Heat capacities of U1–yLayO2 were measured by means of direct heating pulse calorimetry in the temperature range from 300 to 1500 K. An anomalous increase in the heat capacity curve of each sample was observed similarly to the case of U1–yGdyO2, found recently in our laboratory. As the lanthanum content of U1–yLayO2 increased, the onset temperature of an anomalous increase in the heat capacity decreased and the excess heat capacity increased. The enthalpy of activation (Hf) and the entropy of activation (Sf) of the thermally excited process, which cause the excess heat capacity were obtained to be 2.14, 1.63 and 1.50 eV and 39.4, 34.2 and 31.8 J·K–1·mol–1 for U0.956La0.044O2, U0.910La0.090O2 and U0.858La0.142O2, respectively. The values at zero La content extrapolated by using the data of Hf and Sf for U1–yLayO2 were in good agreement with the experimental values of undoped UO2 so far reported, similarly to the case of Gddoped UO2. The electrical conductivities of U1–yLayO2 (y=0.044 and 0.142) were also measured as a function temperature. No anomaly was seen in the electrical conductivity curve. It may be concluded that the excess heat capacity originates from the predominant contribution of the formation of oxygen clusters and from the small contribution of the formation of electron-hole pairs.
The response of a chemical reaction to temperature modulation has been examined experimentally in an epoxy thermosetting system.
The kinetic response appears in the imaginary part of the complex heat capacity determined by TMDSC. From the imaginary part
and the ‘non-reversing’ heat flow of reaction, the activation energy has been determined. The value of the activation energy
obtained is in good agreement with the value determined from Kissinger's plot utilizing the peak temperatures of the exothermic
reaction with different heating rates.
Authors:Y. Arita, T. Ogawa, B. Tsuchiya, and T. Matsui
Heat capacities, electrical conductivities and phase transition temperature of hafnium hydrides, HfHx (0.99≤x≤1.83), were studied using a direct heating pulse calorimeter and a differential scanning calorimeter from room temperature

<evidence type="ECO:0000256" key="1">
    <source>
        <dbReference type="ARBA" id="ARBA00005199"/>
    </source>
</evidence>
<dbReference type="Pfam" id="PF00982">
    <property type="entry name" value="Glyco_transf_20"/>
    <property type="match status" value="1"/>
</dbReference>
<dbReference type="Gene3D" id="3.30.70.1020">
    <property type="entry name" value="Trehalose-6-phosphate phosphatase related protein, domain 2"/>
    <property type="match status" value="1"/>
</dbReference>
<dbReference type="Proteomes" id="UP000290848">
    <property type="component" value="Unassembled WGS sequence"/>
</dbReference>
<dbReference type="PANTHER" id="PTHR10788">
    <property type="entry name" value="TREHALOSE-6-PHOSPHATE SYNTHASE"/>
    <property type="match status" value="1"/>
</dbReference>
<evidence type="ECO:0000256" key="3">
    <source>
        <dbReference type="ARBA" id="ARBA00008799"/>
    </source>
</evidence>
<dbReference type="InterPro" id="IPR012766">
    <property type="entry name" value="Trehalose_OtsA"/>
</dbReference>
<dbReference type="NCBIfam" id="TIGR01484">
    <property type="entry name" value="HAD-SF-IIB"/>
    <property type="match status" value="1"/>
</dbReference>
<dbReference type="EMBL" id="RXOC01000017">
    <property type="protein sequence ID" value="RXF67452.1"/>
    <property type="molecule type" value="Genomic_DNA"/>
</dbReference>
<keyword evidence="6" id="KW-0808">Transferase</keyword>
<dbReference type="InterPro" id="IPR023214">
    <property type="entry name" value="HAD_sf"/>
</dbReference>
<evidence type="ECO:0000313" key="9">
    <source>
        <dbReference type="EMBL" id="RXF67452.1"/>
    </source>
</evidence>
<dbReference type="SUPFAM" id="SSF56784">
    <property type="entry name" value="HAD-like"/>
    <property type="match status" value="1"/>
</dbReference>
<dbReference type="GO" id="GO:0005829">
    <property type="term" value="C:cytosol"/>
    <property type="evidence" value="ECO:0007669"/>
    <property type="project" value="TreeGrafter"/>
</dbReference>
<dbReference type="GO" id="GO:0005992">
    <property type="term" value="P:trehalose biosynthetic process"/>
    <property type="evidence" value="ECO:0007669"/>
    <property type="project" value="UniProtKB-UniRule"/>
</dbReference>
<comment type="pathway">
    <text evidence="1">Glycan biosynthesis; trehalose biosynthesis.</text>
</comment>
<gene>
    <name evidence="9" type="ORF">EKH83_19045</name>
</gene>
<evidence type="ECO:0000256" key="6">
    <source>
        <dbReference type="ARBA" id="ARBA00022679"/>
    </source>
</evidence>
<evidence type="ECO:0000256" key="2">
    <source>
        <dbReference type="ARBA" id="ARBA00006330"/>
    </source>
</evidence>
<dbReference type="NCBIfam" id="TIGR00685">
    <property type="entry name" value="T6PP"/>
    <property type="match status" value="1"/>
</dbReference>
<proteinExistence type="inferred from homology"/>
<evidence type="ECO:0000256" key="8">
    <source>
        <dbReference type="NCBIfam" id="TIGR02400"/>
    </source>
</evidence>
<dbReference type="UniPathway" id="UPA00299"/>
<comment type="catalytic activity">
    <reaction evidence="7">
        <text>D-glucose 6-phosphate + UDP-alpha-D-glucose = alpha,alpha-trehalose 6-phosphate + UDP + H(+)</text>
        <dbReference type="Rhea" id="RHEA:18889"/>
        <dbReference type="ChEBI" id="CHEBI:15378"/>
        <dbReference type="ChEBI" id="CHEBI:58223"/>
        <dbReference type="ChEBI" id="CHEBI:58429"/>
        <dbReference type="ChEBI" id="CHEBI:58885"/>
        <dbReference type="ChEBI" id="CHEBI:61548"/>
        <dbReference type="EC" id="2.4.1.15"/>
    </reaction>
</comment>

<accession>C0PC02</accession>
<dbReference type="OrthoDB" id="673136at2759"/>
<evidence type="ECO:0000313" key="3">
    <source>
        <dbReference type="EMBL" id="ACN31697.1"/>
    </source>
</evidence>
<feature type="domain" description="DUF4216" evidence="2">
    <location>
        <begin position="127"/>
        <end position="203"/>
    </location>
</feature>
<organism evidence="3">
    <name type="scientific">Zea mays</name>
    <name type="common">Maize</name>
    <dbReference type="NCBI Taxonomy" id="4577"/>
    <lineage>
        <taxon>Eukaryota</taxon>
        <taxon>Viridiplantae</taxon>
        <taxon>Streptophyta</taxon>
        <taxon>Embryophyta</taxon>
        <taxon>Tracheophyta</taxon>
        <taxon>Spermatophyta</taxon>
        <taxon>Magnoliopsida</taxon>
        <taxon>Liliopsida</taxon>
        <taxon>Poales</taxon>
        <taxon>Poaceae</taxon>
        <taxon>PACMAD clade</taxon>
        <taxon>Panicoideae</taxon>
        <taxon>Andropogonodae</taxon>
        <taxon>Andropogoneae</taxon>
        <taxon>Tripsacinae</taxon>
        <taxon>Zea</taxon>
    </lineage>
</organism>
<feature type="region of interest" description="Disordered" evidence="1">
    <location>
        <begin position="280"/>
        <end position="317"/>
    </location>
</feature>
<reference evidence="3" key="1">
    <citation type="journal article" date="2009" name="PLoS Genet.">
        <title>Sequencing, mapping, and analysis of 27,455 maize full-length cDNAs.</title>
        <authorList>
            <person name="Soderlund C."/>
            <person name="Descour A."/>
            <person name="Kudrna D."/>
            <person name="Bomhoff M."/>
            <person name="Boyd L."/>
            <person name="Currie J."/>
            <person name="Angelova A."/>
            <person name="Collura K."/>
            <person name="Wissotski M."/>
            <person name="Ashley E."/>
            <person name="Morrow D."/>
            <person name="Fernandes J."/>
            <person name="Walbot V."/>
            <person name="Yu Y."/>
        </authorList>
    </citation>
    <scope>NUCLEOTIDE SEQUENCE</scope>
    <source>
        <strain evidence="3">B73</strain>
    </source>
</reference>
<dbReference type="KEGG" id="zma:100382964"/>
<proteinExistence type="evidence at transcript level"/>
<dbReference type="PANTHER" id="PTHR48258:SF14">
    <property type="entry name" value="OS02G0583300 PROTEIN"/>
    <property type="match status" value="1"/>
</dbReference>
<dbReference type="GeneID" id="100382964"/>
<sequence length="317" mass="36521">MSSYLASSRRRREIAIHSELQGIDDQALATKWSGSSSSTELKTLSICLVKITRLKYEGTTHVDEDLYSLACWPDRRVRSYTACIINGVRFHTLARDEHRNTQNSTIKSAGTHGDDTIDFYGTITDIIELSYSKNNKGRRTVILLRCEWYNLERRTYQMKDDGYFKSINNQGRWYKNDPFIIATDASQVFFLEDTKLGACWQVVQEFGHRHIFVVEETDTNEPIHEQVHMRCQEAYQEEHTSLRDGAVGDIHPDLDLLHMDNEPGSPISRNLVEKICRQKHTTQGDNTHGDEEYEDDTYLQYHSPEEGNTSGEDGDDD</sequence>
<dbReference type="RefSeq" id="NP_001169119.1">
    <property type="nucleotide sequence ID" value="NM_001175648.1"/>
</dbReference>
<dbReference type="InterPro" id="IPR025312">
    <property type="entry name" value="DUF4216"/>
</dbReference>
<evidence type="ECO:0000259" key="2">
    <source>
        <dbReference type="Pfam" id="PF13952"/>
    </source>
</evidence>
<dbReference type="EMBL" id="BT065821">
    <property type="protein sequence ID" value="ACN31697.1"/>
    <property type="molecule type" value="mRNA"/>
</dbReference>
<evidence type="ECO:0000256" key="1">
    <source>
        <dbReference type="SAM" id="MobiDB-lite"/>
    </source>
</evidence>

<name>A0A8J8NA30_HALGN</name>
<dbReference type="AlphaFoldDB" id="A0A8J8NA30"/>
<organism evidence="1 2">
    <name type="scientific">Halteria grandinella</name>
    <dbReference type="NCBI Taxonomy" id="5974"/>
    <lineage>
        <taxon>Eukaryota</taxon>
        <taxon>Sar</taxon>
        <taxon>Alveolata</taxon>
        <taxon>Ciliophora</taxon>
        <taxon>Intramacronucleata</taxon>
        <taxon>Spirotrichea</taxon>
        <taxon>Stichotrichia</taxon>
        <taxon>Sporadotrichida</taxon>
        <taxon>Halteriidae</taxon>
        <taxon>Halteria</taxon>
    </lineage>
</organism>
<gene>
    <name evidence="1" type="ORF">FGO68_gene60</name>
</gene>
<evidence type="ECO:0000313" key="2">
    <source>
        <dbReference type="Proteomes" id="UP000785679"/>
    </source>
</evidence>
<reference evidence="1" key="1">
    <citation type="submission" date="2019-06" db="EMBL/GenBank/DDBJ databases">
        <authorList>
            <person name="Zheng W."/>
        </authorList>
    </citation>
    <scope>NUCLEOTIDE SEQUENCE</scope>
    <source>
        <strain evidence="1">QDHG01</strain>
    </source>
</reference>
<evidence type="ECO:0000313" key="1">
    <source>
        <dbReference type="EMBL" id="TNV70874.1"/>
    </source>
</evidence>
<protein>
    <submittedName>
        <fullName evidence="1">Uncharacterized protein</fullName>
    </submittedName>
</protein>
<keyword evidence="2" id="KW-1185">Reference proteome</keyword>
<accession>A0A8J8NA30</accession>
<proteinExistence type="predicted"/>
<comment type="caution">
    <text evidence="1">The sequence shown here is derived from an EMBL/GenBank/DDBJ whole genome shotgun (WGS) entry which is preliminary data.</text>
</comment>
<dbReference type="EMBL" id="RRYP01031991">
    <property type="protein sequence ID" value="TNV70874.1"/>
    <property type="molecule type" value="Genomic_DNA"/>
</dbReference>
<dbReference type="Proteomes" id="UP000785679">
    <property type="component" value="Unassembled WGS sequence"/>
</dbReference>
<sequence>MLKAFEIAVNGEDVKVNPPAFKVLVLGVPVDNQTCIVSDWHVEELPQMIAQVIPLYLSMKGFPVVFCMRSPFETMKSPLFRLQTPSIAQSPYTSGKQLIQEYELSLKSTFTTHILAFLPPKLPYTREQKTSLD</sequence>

to above 500 K. The heat capacity of HfH1.83 was larger than that of pure hafnium and showed no anomaly of heat capacity. In contrast, there were λ-type peaks for the
heat capacity and DSC curves for HfHx (1.1≤x≤1.6) near 385 and 356 K. The anomalies of heat capacity and electrical conductivity of HfHx (1.1≤x≤1.6) were considered the result of phase transition and order-disorder phase transition for hydrogen in the hafnium hydride
lattice for HfHx (1.1≤x≤1.3).
Authors:A. Toda, C. Tomita, T. Arita, and M. Hikosaka
The application of a periodically modulated driving force has been examined in the melting and crystallization kinetics of
ice crystals confined in a porous media. The kinetic response of transformation gives the real and imaginary parts of the
‘apparent’ heat capacity obtained with a temperature modulated differential scanning calorimetry (TMDSC). Based on a modelling
of the kinetics, the detailed examination of the frequency dispersion and its dependence on underlying heating/cooling rate
enables us to evaluate the transformation rate and the dependence of the rate coefficient on the driving force, i.e. the degree
of supercooling or superheating. The experimental results indicate that the transformation processes are limited by heat diffusion
from the growth interface of each crystallite to surroundings.